I come from a very economically poor family. Especially after my father’s death we somehow just managed to survive with my mother’s income of a part time domestic worker. My mother supported my decision to join Azad Foundation.
Though I was initially afraid since I had never left my immediate neighbourhood, once I started training, I never looked back. Now I can drive around everywhere, catch the local transport and travel to different parts of the city at all times of night and day. I don’t fear the roads anymore.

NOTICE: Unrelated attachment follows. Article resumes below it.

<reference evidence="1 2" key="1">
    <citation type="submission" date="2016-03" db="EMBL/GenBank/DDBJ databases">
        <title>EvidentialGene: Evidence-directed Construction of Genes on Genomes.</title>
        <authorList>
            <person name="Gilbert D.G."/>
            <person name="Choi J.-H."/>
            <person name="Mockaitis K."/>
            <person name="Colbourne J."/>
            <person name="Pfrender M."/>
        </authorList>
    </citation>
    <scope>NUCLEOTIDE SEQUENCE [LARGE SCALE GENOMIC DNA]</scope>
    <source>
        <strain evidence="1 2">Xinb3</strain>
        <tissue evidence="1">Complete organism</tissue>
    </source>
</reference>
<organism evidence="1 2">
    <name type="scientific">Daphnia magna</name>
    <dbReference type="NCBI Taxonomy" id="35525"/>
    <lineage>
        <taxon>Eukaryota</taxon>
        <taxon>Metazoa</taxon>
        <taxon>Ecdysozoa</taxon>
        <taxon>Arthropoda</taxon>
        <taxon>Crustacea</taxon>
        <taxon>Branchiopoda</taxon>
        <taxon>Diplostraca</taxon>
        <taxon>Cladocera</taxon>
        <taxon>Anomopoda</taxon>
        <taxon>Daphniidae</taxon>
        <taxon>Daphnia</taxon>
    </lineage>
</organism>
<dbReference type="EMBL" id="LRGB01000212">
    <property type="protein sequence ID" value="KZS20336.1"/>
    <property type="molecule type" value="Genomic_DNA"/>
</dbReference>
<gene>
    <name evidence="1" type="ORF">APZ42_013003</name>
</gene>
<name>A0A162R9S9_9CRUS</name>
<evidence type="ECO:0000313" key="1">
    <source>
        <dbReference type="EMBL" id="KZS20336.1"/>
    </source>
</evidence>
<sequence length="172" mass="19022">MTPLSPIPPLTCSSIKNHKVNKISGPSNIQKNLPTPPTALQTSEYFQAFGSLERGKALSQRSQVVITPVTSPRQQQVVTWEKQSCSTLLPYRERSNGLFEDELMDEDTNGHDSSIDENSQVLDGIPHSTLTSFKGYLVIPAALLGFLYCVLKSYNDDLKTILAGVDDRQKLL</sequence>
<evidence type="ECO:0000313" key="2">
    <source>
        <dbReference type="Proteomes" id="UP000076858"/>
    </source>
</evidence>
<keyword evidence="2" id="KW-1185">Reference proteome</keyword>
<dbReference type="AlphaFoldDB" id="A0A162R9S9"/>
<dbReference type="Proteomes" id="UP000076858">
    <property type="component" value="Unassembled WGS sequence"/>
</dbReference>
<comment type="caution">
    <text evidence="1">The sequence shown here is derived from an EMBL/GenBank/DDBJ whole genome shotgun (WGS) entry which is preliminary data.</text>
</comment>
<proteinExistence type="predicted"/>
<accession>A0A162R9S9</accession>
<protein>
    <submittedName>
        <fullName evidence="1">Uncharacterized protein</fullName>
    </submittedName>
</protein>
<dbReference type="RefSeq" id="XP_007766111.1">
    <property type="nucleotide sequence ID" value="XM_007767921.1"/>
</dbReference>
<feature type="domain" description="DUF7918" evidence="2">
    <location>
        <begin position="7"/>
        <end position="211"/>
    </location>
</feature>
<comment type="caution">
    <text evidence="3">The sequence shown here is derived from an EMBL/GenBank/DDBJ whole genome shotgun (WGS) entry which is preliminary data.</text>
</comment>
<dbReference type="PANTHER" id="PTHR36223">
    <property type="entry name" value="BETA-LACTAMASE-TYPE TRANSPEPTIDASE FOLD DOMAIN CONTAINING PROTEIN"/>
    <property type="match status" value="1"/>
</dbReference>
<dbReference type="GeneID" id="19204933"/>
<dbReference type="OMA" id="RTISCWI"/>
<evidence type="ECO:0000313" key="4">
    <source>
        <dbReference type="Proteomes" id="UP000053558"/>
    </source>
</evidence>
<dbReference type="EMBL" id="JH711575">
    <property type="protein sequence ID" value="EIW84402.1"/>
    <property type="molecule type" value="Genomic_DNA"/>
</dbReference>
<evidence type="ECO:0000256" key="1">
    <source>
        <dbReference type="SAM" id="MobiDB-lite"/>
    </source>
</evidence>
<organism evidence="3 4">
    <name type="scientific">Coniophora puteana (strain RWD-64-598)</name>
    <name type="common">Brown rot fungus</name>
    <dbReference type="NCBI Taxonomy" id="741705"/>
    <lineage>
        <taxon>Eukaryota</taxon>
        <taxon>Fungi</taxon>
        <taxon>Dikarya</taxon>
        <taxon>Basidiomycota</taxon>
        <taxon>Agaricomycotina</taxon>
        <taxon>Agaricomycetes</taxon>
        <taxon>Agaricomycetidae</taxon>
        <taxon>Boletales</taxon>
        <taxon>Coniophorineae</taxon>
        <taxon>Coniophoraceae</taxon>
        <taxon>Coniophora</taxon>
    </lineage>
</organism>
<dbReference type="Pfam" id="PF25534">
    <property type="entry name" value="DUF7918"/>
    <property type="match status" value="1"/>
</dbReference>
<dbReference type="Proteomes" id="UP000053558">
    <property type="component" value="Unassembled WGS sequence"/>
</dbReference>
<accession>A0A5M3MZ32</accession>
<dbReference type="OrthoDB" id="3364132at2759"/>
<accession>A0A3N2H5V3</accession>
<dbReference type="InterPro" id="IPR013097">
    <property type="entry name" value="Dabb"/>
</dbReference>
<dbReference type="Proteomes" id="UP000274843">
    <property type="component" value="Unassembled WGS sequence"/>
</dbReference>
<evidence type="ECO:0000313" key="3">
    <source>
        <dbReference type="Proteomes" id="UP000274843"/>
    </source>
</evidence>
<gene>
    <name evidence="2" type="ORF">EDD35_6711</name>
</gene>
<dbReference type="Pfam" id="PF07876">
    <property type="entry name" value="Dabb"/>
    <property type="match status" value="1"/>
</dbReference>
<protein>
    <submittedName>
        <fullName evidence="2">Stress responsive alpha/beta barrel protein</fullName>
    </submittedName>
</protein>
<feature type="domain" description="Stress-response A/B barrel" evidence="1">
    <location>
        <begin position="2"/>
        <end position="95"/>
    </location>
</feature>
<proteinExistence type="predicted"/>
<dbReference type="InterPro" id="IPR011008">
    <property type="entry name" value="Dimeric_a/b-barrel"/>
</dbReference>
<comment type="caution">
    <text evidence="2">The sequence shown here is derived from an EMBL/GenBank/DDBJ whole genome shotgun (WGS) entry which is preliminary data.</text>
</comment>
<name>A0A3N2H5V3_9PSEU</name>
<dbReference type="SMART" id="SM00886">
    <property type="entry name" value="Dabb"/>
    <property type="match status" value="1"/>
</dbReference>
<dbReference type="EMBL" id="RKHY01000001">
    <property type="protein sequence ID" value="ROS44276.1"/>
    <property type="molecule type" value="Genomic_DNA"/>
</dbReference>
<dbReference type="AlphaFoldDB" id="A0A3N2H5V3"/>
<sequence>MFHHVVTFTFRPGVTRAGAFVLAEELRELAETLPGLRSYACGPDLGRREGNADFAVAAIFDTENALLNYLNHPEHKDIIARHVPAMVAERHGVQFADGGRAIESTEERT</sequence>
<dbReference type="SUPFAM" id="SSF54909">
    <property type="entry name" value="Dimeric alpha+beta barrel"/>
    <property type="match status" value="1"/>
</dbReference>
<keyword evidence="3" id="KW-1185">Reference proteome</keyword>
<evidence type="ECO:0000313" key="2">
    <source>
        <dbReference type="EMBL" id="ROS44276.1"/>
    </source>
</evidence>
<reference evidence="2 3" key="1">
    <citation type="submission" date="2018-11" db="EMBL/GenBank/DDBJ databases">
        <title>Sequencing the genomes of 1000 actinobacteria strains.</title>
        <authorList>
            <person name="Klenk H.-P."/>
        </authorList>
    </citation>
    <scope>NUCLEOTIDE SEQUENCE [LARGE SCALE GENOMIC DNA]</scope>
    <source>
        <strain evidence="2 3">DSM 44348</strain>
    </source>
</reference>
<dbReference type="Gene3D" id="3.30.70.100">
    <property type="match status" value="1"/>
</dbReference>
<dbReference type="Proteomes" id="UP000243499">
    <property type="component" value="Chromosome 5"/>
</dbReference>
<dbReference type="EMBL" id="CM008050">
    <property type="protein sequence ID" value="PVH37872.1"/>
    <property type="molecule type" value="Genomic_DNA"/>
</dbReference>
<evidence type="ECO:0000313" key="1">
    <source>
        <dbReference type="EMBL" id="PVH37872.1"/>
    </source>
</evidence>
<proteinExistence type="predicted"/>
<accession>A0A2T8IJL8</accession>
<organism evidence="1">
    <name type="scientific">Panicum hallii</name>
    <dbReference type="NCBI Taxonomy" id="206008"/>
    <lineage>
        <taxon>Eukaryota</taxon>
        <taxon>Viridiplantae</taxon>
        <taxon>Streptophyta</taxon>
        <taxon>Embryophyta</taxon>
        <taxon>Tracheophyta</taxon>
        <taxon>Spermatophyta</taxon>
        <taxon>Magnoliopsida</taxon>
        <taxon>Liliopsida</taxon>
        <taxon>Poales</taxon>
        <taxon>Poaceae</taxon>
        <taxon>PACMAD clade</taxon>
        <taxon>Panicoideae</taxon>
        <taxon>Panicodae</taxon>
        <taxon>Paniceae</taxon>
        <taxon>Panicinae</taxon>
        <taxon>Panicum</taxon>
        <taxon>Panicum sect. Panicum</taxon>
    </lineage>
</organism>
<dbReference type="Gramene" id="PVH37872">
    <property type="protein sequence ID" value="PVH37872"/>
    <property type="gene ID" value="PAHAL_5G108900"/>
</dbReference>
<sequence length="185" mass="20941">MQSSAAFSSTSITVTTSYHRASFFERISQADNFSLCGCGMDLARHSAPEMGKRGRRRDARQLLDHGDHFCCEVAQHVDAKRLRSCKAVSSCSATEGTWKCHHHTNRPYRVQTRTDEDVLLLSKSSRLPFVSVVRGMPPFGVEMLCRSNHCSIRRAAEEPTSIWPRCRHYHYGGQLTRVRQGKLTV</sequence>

One of the biggest things I have learnt in Azad is about respecting myself. Coming from a poor tribal family with no father, my mother and I have faced a lot of insults and disrespect. The influential people in my area had never even spoken to us. All of that has changed. Once my photograph and story got published in a leading newspaper, people started talking to us. They would point at me and say – ‘she is the one who has become a driver!’ After I got my job at the Medica Superspecialty Hospital as a valet, I have become quite famous in my area. Now my dream is to build a house for my mother and take care of her. She has gone through a lot in life and deserves some rest and care. I will not marry unless the man is willing to respect my job and my mother. Azad has not only helped me get trained for a job and double our income—it has taught me to walk with my head held high.